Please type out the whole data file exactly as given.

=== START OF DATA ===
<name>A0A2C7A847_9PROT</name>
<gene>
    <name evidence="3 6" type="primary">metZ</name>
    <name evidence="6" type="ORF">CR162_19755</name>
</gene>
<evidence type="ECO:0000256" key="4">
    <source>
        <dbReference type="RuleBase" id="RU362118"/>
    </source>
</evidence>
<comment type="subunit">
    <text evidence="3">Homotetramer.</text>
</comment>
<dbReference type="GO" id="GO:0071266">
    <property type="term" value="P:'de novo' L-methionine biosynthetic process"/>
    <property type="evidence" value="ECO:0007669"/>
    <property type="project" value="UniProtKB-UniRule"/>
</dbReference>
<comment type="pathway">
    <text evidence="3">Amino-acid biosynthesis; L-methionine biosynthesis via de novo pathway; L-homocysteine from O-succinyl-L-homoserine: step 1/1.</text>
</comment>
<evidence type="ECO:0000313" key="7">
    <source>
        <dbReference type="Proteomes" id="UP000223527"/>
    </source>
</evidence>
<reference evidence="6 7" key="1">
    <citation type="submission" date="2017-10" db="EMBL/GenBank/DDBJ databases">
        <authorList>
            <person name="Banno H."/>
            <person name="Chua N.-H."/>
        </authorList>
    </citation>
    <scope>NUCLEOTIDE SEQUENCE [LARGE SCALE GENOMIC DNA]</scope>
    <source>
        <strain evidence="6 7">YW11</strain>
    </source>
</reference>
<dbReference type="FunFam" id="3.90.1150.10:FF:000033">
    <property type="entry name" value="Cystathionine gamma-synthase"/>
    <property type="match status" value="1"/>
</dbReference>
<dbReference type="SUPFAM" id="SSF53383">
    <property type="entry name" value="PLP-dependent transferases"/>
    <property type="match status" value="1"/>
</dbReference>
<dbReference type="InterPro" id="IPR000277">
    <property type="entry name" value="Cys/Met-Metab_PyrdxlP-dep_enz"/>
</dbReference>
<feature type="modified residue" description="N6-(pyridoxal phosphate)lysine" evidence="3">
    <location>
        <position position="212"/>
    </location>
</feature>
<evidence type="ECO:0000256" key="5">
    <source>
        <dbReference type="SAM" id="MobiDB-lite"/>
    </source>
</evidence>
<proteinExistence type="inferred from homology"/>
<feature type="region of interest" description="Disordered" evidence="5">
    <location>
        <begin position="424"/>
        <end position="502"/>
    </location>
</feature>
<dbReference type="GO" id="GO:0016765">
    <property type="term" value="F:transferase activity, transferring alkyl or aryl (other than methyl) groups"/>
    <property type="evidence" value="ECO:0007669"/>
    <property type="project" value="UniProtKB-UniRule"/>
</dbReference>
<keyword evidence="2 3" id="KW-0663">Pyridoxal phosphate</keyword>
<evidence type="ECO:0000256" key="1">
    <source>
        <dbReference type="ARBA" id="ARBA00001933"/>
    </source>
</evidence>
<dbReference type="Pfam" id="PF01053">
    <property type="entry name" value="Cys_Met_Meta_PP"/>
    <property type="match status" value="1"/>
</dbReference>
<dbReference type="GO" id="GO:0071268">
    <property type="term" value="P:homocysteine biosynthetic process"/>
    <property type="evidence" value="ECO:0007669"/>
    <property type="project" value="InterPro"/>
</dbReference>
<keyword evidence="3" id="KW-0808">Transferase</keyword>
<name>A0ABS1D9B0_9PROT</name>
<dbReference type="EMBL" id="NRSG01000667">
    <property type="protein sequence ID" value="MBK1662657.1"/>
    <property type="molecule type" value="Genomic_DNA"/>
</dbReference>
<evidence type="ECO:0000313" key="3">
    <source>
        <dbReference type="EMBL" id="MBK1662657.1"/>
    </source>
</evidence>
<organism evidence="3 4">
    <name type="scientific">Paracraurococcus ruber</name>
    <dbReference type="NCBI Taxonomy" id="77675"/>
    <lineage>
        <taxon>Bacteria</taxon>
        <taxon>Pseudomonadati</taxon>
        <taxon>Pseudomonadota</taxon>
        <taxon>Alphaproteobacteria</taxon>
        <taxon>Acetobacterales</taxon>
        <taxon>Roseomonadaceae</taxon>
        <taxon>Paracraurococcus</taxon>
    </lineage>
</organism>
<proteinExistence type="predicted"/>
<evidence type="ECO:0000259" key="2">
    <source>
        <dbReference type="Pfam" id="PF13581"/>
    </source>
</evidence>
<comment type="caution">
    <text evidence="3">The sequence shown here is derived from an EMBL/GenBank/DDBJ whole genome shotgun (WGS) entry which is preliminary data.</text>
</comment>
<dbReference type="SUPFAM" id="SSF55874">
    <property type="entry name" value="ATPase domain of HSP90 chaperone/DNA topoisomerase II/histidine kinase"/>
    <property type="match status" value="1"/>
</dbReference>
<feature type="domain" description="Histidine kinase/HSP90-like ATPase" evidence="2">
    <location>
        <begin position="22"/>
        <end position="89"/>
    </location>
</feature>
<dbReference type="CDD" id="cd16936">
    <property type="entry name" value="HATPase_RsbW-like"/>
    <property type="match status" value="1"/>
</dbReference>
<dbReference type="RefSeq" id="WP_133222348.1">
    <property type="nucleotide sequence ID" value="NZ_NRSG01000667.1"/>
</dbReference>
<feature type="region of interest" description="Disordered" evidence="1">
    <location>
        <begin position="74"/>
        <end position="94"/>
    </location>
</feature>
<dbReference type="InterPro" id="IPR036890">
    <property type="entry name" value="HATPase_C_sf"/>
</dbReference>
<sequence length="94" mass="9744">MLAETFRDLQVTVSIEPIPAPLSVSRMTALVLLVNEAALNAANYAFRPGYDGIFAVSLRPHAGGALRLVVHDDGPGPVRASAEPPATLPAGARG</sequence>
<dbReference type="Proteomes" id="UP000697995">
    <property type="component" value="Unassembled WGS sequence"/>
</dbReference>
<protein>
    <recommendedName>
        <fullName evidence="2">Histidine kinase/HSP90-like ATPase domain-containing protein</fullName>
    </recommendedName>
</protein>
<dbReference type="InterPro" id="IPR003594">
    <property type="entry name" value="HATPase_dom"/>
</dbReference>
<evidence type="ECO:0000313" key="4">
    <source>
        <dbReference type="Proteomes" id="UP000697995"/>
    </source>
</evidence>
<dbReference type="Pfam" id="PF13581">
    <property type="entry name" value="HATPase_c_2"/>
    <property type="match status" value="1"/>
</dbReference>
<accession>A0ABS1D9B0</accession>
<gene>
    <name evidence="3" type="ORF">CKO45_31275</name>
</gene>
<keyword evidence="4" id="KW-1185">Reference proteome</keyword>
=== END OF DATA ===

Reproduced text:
<name>A0A2C7A847_9PROT</name>
<gene>
    <name evidence="3 6" type="primary">metZ</name>
    <name evidence="6" type="ORF">CR162_19755</name>
</gene>
<evidence type="ECO:0000256" key="4">
    <source>
        <dbReference type="RuleBase" id="RU362118"/>
    </source>
</evidence>
<comment type="subunit">
    <text evidence="3">Homotetramer.</text>
</comment>
<dbReference type="GO" id="GO:0071266">
    <property type="term" value="P:'de novo' L-methionine biosynthetic process"/>
    <property type="evidence" value="ECO:0007669"/>
    <property type="project" value="UniProtKB-UniRule"/>
</dbReference>
<comment type="pathway">
    <text evidence="3">Amino-acid biosynthesis; L-methionine biosynthesis via de novo pathway; L-homocysteine from O-succinyl-L-homoserine: step 1/1.</text>
</comment>
<evidence type="ECO:0000313" key="7">
    <source>
        <dbReference type="Proteomes" id="UP000223527"/>
    </source>
</evidence>
<reference evidence="6 7" key="1">
    <citation type="submission" date="2017-10" db="EMBL/GenBank/DDBJ databases">
        <authorList>
            <person name="Banno H."/>
            <person name="Chua N.-H."/>
        </authorList>
    </citation>
    <scope>NUCLEOTIDE SEQUENCE [LARGE SCALE GENOMIC DNA]</scope>
    <source>
        <strain evidence="6 7">YW11</strain>
    </source>
</reference>
<dbReference type="FunFam" id="3.90.1150.10:FF:000033">
    <property type="entry name" value="Cystathionine gamma-synthase"/>
    <property type="match status" value="1"/>
</dbReference>
<dbReference type="SUPFAM" id="SSF53383">
    <property type="entry name" value="PLP-dependent transferases"/>
    <property type="match status" value="1"/>
</dbReference>
<dbReference type="InterPro" id="IPR000277">
    <property type="entry name" value="Cys/Met-Metab_PyrdxlP-dep_enz"/>
</dbReference>
<feature type="modified residue" description="N6-(pyridoxal phosphate)lysine" evidence="3">
    <location>
        <position position="212"/>
    </location>
</feature>
<evidence type="ECO:0000256" key="5">
    <source>
        <dbReference type="SAM" id="MobiDB-lite"/>
    </source>
</evidence>
<proteinExistence type="inferred from homology"/>
<feature type="region of interest" description="Disordered" evidence="5">
    <location>
        <begin position="424"/>
        <end position="502"/>
    </location>
</feature>
<dbReference type="GO" id="GO:0016765">
    <property type="term" value="F:transferase activity, transferring alkyl or aryl (other than methyl) groups"/>
    <property type="evidence" value="ECO:0007669"/>
    <property type="project" value="UniProtKB-UniRule"/>
</dbReference>
<keyword evidence="2 3" id="KW-0663">Pyridoxal phosphate</keyword>
<evidence type="ECO:0000256" key="1">
    <source>
        <dbReference type="ARBA" id="ARBA00001933"/>
    </source>
</evidence>
<dbReference type="Pfam" id="PF01053">
    <property type="entry name" value="Cys_Met_Meta_PP"/>
    <property type="match status" value="1"/>
</dbReference>
<dbReference type="GO" id="GO:0071268">
    <property type="term" value="P:homocysteine biosynthetic process"/>
    <property type="evidence" value="ECO:0007669"/>
    <property type="project" value="InterPro"/>
</dbReference>
<keyword evidence="3" id="KW-0808">Transferase</keyword>
<name>A0ABS1D9B0_9PROT</name>
<dbReference type="EMBL" id="NRSG01000667">
    <property type="protein sequence ID" value="MBK1662657.1"/>
    <property type="molecule type" value="Genomic_DNA"/>
</dbReference>
<evidence type="ECO:0000313" key="3">
    <source>
        <dbReference type="EMBL" id="MBK1662657.1"/>
    </source>
</evidence>
<organism evidence="3 4">
    <name type="scientific">Paracraurococcus ruber</name>
    <dbReference type="NCBI Taxonomy" id="77675"/>
    <lineage>
        <taxon>Bacteria</taxon>
        <taxon>Pseudomonadati</taxon>
        <taxon>Pseudomonadota</taxon>
        <taxon>Alphaproteobacteria</taxon>
        <taxon>Acetobacterales</taxon>
        <taxon>Roseomonadaceae</taxon>
        <taxon>Paracraurococcus</taxon>
    </lineage>
</organism>
<proteinExistence type="predicted"/>
<evidence type="ECO:0000259" key="2">
    <source>
        <dbReference type="Pfam" id="PF13581"/>
    </source>
</evidence>
<comment type="caution">
    <text evidence="3">The sequence shown here is derived from an EMBL/GenBank/DDBJ whole genome shotgun (WGS) entry which is preliminary data.</text>
</comment>
<dbReference type="SUPFAM" id="SSF55874">
    <property type="entry name" value="ATPase domain of HSP90 chaperone/DNA topoisomerase II/histidine kinase"/>
    <property type="match status" value="1"/>
</dbReference>
<feature type="domain" description="Histidine kinase/HSP90-like ATPase" evidence="2">
    <location>
        <begin position="22"/>
        <end position="89"/>
    </location>
</feature>
<dbReference type="CDD" id="cd16936">
    <property type="entry name" value="HATPase_RsbW-like"/>
    <property type="match status" value="1"/>
</dbReference>
<dbReference type="RefSeq" id="WP_133222348.1">
    <property type="nucleotide sequence ID" value="NZ_NRSG01000667.1"/>
</dbReference>
<feature type="region of interest" description="Disordered" evidence="1">
    <location>
        <begin position="74"/>
        <end position="94"/>
    </location>
</feature>
<dbReference type="InterPro" id="IPR036890">
    <property type="entry name" value="HATPase_C_sf"/>
</dbReference>
<sequence length="94" mass="9744">MLAETFRDLQVTVSIEPIPAPLSVSRMTALVLLVNEAALNAANYAFRPGYDGIFAVSLRPHAGGALRLVVHDDGPGPVRASAEPPATLPAGARG</sequence>
<dbReference type="Proteomes" id="UP000697995">
    <property type="component" value="Unassembled WGS sequence"/>
</dbReference>
<protein>
    <recommendedName>
        <fullName evidence="2">Histidine kinase/HSP90-like ATPase domain-containing protein</fullName>
    </recommendedName>
</protein>
<dbReference type="InterPro" id="IPR003594">
    <property type="entry name" value="HATPase_dom"/>
</dbReference>
<evidence type="ECO:0000313" key="4">
    <source>
        <dbReference type="Proteomes" id="UP000697995"/>
    </source>
</evidence>
<dbReference type="Pfam" id="PF13581">
    <property type="entry name" value="HATPase_c_2"/>
    <property type="match status" value="1"/>
</dbReference>
<accession>A0ABS1D9B0</accession>
<gene>
    <name evidence="3" type="ORF">CKO45_31275</name>
</gene>
<keyword evidence="4" id="KW-1185">Reference proteome</keyword>